With out a guitar plugged into it it just hums i chkd the power going to speeker wires and its 40 vdc the leds light up finn turning up or down the vol still no change plug a guitar no change plucking strings no sound just huming the amp is a bassman 60 by fender it belongs to a buddy of mine i pulled the pcb and found that where the 2 big caps are there are 2 750 0hm 2watt resistors under them the board is kinda burnd looking but the reverse side shows no broken joints or traces i chked the resistors and they read arround 750 - 753 ohms caps may be bad but im thinking more along the lines of the two diodes could have something to do with it but im not sure
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Re: amp powers up but just hums
The output transistors are probably shorted. There should not be any DC voltage going to the speakers. DO NOT run it this way for long or you will damage the voice coils of the speakers. This unit needs service. Expect a parts cost in the $25-$40 range.
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Back - light problem. Check and replace damaged component/s at its back-light inverter board, or replace this board as card basis. If you wish to get some details; check the site linked here. Surf the site with patience. Pull up older posts. It will be best to replace the inverter board as card basis. http://electro-medical.blogspot.com/
To some model sets; especially LED back-lighted types; the back-light inverter circuit will be part of the main power supply board [SMPS]. In such cases, the power supply board might need replacement. To some models sets, the back-light inverter and SMPS section circuit will be integrated at its main board itself. If so; the main board should be replaced. To some models of sets, all these section circuit will be integrated at its main board. If this is the case, you have to replace the main board.
Firstly, do not disconnect the speakers from the amp when it is on. Damage is possible.
You have a bad ground somewhere in the hookup. The first suspect would be your guitar-to-amp cord shielding connections at each plug, then, the wiring in your guitar. Try changing each of these to another as a trial, one at a time.
may be one of the electrolytic capacitors in the power supply has become leaky...this is a common problem among amplifiers...so you let it cool down..then after a period of time the capacitor heats up and then causes the hum...the power supply caps filter out the 60 hertz ac line noise...which is probably the frequency of the sound it is making...this is a good indication of these caps going bad....another thing you can check is to see if the amp is properly grounded(eg: the ground pin on the plug is present) and that you dont have an open cord or input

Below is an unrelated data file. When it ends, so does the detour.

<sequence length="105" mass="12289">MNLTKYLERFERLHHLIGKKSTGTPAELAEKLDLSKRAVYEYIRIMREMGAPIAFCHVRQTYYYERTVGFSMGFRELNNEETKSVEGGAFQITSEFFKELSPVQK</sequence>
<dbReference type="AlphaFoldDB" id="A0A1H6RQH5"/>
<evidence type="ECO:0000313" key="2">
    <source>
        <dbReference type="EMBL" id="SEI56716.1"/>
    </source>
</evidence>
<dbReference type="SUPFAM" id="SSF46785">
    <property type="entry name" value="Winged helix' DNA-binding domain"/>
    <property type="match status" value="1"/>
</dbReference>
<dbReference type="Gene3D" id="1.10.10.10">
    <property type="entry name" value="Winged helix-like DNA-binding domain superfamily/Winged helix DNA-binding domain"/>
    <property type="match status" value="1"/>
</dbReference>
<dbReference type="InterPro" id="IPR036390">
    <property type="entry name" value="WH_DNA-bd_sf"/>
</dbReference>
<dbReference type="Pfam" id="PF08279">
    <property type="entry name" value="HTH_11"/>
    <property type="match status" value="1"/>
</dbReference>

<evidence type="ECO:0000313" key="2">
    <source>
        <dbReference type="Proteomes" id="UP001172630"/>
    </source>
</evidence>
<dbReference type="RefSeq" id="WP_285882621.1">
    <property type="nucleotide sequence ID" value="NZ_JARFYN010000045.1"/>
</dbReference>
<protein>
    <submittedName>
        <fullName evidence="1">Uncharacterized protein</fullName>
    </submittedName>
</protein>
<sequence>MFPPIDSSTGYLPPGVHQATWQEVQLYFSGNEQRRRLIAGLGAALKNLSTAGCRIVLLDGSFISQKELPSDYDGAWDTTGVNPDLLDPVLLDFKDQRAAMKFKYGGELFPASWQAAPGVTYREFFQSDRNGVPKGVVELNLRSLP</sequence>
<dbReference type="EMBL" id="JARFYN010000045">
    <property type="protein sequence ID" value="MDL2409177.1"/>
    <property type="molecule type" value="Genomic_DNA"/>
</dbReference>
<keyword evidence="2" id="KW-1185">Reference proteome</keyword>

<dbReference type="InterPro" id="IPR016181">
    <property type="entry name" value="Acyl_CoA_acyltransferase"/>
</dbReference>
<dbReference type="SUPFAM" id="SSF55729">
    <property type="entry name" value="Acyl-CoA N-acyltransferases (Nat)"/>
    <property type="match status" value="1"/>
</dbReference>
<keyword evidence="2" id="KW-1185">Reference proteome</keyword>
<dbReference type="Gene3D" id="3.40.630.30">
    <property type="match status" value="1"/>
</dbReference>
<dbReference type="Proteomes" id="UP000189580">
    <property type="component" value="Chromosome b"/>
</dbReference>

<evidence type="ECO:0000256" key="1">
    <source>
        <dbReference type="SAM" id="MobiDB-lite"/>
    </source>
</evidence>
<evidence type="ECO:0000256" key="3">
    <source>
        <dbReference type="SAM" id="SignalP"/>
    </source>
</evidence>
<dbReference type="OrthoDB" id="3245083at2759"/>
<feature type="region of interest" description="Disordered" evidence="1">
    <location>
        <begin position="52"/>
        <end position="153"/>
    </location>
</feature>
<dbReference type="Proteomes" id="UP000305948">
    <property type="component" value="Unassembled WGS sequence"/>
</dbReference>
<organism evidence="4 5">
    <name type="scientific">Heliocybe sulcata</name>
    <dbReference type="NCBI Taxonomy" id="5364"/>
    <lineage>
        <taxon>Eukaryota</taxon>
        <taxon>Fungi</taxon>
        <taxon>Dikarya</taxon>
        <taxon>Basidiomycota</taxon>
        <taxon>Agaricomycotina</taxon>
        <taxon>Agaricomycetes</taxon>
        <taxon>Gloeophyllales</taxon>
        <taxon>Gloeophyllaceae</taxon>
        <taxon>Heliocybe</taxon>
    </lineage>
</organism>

You are looking at the WRONG end of the guitar cable. You have a VERY unsafe guitar amplifier OR the mixer that is connected to that mic has an UNSAFE grounding condition.
If your guitar amp is an old one that has a two wire cord and a switch you change to reduce hum, take it in to have a three wire power cord installed IMMEDIATELY. Only plug into grounded receptacles. This is needed to reduce electrical noise and hum but MORE importantly is personel safety.
If the problem is with the mixer and the electrical service to the mixer, better get a professional in to analyze the problem before somebody is injured.
AS A START do this: VERIFY that ALL interconnected equipment INCLUDING your guitar amp iis powered from the same source or receptacle. This includes the venue power amps, mixer, any CD players, etc. Professionals run power back from the stage source to the mixer alongside their snake to avoid just the problem you are seeing. When they need more power at a venue, a power distribution box is used that conditions the building power and insures grounding.
Try disconnecting the speaker from the amp with the amp unplugged from your power. Never work on an amp when its plugged in unless you know how dangerous it is. Check for resistance across the speaker terminals with a volt ohm meter to see if you have a blown speaker. Thats the first thing to look for. You should here a hiss or a low hum when your amp is on and you plug a guitar cord into the input without the guitar. Check those two things first.
If you haven't already sprayed plug with penetrating spray or similar (WD-40) then do that first. Next, do yourself a favor, go to a hardware or autoparts store & purchase a 12 VDC test light. (about $5-$10) and it will be one of the best investments you ever made as far as tools go. With it, you can test for blown fuses bad wiring etc. Do you know where I'm going with this as in testing for power in those wires? Start at plug on car, if the power is that far, then it's the trailer side that's causing trouble. If no power at plug on car and your not sure how to proceed, get back to us. You did check for fuses under hood as well right?